Mysore: Akram Pasha picks up the microphone in a swanky conference room at Ashodaya Academy in Mysore to address sex workers in a peer group training session. The 30 people in the room take notes and ask questions with a diligence most college professors would envy.
What’s making the difference at the academy is that Pasha, 37, infected with HIV and known as Karishma during his days as a male sex worker, can pepper his training sessions with personal stories. He also knows most of the people in the room personally. The result is an instant connect.
Life lessons: Akram Pasha (right) is one of the trainers at the Ashodaya Academy in Mysore. Pasha, a former sex worker, says he uses personal stories to help educate female, transgender and male sex workers in preventive healthcare, legal literacy and skill-building for HIV prevention. Hemant Mishra / Mint
Pasha, along with other sex workers in Mysore, formed Ashodaya Samithi, a community organization, in 2006 to propel female, transgender and male sex workers in the direction of preventive health education, legal literacy and skill-building for HIV prevention.
“We talk about issues in the trade, infections and health freely. Since we belong to the same community, there isn’t any hesitation,” says Pasha.
That was the strategy Ashodaya Samithi employed to mobilize at least 1,900 sex workers in Mysore alone. That helped it become a learning site for non-profit groups across India and, finally, in May, it formed Ashodaya Academy after UNAIDS approached them to be its Asia-Pacific regional learning site.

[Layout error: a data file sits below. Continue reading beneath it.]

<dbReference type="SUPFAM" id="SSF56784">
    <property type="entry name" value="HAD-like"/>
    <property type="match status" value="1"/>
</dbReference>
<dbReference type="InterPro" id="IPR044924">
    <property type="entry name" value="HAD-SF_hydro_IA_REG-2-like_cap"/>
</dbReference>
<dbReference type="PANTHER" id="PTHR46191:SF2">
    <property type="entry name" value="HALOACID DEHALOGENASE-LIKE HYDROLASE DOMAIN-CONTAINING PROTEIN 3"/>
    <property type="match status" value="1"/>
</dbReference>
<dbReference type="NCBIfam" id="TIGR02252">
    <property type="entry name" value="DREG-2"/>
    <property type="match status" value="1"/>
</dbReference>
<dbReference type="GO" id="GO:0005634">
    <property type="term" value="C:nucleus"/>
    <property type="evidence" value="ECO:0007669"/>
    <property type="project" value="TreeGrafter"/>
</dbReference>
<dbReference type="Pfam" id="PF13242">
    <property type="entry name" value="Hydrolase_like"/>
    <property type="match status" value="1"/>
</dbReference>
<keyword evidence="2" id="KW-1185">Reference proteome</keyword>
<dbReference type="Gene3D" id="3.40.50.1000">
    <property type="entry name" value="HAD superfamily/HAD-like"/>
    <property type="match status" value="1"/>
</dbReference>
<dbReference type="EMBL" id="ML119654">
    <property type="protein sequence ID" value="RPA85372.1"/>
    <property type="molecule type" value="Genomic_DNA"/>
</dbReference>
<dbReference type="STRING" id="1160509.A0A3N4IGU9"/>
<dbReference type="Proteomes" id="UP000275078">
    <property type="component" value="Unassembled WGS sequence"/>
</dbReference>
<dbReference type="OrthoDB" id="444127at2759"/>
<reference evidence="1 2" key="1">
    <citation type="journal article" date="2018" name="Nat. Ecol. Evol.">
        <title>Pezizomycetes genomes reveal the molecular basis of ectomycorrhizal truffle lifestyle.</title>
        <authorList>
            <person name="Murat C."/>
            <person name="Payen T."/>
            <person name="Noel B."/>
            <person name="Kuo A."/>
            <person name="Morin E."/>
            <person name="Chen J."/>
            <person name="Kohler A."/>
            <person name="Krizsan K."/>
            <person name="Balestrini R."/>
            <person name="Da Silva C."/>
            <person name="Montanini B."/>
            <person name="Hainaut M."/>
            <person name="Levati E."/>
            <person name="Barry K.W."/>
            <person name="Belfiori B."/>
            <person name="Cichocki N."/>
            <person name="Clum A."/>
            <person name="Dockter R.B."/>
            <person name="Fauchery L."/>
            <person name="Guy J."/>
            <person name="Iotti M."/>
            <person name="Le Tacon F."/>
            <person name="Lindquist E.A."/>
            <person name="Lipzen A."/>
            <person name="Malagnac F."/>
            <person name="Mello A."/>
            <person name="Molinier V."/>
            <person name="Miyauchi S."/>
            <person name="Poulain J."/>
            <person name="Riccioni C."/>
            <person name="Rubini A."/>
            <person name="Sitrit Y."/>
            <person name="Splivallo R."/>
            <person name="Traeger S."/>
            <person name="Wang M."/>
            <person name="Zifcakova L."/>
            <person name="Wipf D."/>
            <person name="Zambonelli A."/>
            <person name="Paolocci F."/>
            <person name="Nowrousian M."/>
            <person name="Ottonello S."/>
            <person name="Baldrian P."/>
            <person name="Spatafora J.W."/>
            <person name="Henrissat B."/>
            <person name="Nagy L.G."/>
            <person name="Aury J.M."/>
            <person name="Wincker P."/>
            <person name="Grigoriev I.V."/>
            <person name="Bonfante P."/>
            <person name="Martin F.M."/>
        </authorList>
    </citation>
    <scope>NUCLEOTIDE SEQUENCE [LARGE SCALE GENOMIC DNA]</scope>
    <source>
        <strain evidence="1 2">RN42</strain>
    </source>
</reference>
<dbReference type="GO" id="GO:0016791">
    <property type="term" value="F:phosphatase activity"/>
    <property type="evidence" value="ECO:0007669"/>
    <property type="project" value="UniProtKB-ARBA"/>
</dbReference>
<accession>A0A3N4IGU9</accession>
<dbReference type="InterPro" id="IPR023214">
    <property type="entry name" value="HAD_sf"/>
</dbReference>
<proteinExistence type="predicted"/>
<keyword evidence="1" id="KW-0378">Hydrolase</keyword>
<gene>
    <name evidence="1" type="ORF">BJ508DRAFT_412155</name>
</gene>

Ashodaya has so far helped and trained community advocacy groups from nine states in India to replicate its method of capacity building.
In its first session in September, the academy, which draws its faculty from sex workers as well as experts in HIV/AIDS intervention programmes, trained a delegation from five countries—Myanmar, Nepal, Bangladesh, India and Cambodia. The trainees included a heterogeneous group of national policymakers and non-profit groups.
“We tailor our programmes depending on the visiting groups,” says Pratima, a sex worker and one of the 27 faculty members at the academy. “For example, people in the trade are concerned about how to negotiate with their clients about the use of a condom; policymakers are keen on methods of capacity building. We address both issues in different sessions,” she says.
The training sessions at the academy are far from preachy. “We begin by telling them our own stories, enact situations to cross the language barrier and then ask them to participate,” says Pasha. They also use PowerPoint presentations in English and ask participants to come with translators to make sure the communication is complete.
“Often, there are two levels of translation. Hindi/Kannada to English and then English to the local language, but we try to save some time by using diagrams,” he adds.
Over the past three years, Ashodaya has also run a drop-in centre where sex workers come to rest during lean hours. It also runs a clinic that offers free tests and treatment and a hotel managed by people who have retired from the trade.
“Ashodaya is an organization that is run by the sex workers for the sex workers,” says Sushena Reza Paul, adviser to Ashodaya, who first met Pasha in 2003 at a Mysore bus stand. Paul convinced Pasha to participate in an intervention programme initiated by the University of Manitoba, Canada, to address the risk of HIV transmission among sex workers. The lessons from this intervention eventually led to the creation of the academy.